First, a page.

Last week I had the privilege of being interviewed by fellow Parliament House author, R. J. Garcia!
1. Congratulations on your upcoming novel, The Hollow Gods from The Parliament House. What can you tell us about the story and what inspired you to write it?
Thank you so much! Man, my heart literally skipped a beat when I read this question. It is so wild being interviewed! The Hollow Gods is a contemporary surrealist fantasy that takes places in an isolated little forest town called Black Hollow. The town is rich with folklore, and there’s one particular figure the people are terrified of: the Dreamwalker. She’s kind of like their version of the headless horseman from Sleepy Hollow, but she spirits away young women from Black Hollow and possesses them! Because
of this, the town is in a constant state of vigilance, and violence is not an uncommon occurrence because of how fiercely the townsfolk believe the Dreamwalker is a threat to them.
The book itself is structured around three narrators from very different walks of life. One is a depressed college student struggling to find her way; she doesn’t know what she wants in life or if her goals are really worthwhile. It’s a feeling so many of us have in our late teens and twenties, and I really wanted to convey that feeling of being adrift with my main protagonist. The second narrator is a social outcast with a potty mouth and a malevolent presence haunting him—and that’s all I’m going to tell you about that! The third narrator is an oncologist who just lost a young patient and wants nothing more than to get away, so he comes to Black Hollow while on mental health leave. In one way or another, all three of these characters get tangled up in the fable of the Dreamwalker.
They’re all trying to understand the history behind the legend while stumbling to make sense of their own lives. Things get pretty hairy, however, when fears of the Dreamwalker’s return start to get out of control, the town grows violent, and our three narrators find themselves in the middle of it.
The Hollow Gods is largely inspired by folklore. At the time I wrote the first draft, I was living in Sapporo, Japan, and I had a lot of time on my hands. I was researching Japanese and Serbian folklore for my PhD and drew a ton of from those two traditions. Being Serbian myself, I sort of cherry-picked aspects of folk culture that I loved. The Dreamwalker, for example, is loosely based on the Kukeri warriors. They’re sort of like shamans from Serbia, Macedonia, Bulgaria, parts of Romania and Greece. I also drew from Serbian wolf lore. There’s an old folk belief that when a woman lost several children through miscarriage or stillbirth, it was because witches had stolen the child’s soul.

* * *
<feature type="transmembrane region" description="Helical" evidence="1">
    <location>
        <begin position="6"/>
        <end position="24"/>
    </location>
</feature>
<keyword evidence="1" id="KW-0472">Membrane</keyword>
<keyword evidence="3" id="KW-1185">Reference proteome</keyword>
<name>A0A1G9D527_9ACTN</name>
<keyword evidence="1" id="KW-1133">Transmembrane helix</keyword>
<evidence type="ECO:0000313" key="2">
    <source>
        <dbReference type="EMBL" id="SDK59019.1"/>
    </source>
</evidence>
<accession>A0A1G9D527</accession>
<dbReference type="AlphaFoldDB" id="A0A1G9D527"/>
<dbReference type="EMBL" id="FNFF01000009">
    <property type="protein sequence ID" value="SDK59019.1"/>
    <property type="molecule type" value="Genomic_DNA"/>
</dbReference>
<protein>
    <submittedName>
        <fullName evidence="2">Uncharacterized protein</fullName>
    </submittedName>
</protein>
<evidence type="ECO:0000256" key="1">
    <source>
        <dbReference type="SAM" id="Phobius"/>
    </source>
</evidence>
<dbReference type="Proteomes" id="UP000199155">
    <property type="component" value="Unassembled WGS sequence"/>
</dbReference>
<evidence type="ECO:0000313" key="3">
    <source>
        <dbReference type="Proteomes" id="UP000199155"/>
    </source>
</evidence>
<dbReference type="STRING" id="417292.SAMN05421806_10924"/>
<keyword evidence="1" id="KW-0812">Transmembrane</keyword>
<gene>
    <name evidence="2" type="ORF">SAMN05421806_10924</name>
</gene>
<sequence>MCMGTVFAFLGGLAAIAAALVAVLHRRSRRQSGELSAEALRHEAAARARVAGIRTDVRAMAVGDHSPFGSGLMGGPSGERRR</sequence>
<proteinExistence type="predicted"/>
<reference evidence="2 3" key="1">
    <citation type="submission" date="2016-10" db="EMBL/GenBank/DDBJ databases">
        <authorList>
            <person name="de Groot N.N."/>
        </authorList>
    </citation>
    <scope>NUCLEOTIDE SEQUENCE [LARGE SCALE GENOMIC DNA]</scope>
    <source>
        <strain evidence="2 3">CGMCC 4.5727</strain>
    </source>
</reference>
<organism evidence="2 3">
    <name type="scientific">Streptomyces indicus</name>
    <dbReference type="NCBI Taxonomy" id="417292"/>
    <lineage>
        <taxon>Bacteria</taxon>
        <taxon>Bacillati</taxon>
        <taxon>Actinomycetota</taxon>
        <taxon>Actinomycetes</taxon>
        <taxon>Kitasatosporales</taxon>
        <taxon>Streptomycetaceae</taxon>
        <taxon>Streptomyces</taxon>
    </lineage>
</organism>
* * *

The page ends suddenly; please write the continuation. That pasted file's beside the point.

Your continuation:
When the next child was born, they’d be named ‘Vuk’, which is the Serbo-Croatian word for wolf. Wolves were revered for their ferocity, and people believed they were the only thing witches were too frightened to attack. The name Vuk is extremely popular, though few people realize it’s a kind of totem meant to protect them from evil! Two very important characters in the novel are based on this spiritual connection between wolf and man found in Serbian folklore. That all said, a good portion of my world-building around spirits is based on Japanese folklore, and I’ve been told that some parts of the book are reminiscent of Celtic mythology around Halloween and Elementals.
2. The first chapter of a novel is the hardest for me to write because I keep second-guessing where to begin. Which part of writing your book was the most challenging for you and why?
100% the first third. Juggling three narrators and setting up the conflict was a serious pain, and when I was done, I found myself staring at a very slow, overwrought first act. It was tiresome in its pacing and packed with too much information. I think I suffered through three or four edits to cut it down to something I was happy with. To give you an idea, my first draft of the novel was around 130k words. My final draft was 97k words. And yet! None of the major plot points and structure had changed. I cut over 30,000 words of exposition without any major restructuring. I also rewrote my first chapter 6 times!
3. What was your favorite book as a child? What book might we find on your bedside table today?
Well, here’s a doozy: I hated reading as a child. I didn’t get into reading until my undergrad, and I mostly blame our education system for that. The way books are chosen, assigned, and studied in elementary and high school was so discouraging for me that it turned me off reading for pleasure. It wasn’t until I took a Japanese literature and film course in university that I discovered a love of reading.
Currently, I’m reading Chantal Gadoury’s Winter Dream, and under that you’ll find V.E. Schwab’s A Conjuring of Light and Katherine Arden’s The Girl in the Tower.
4. My ear makes this weird ticking sound. My parents took me to all kinds of specialist as a child, but doctors could never pinpoint the reason. Tell us something strange or unusual about you?
Oh gosh, that must have been so frustrating! Hopefully you got accustomed to it and it doesn’t bother you now! I guess one strange thing about me is that I can’t feel temperature in my shins. I used to train in martial arts quite intensively. We’d practice roundhouse kicks on heavy bags, and the attrition deadens the nerves in your shins and the tops of your feet. It makes kicking less painful but if you stuck a block of ice on my leg I wouldn’t really feel it!
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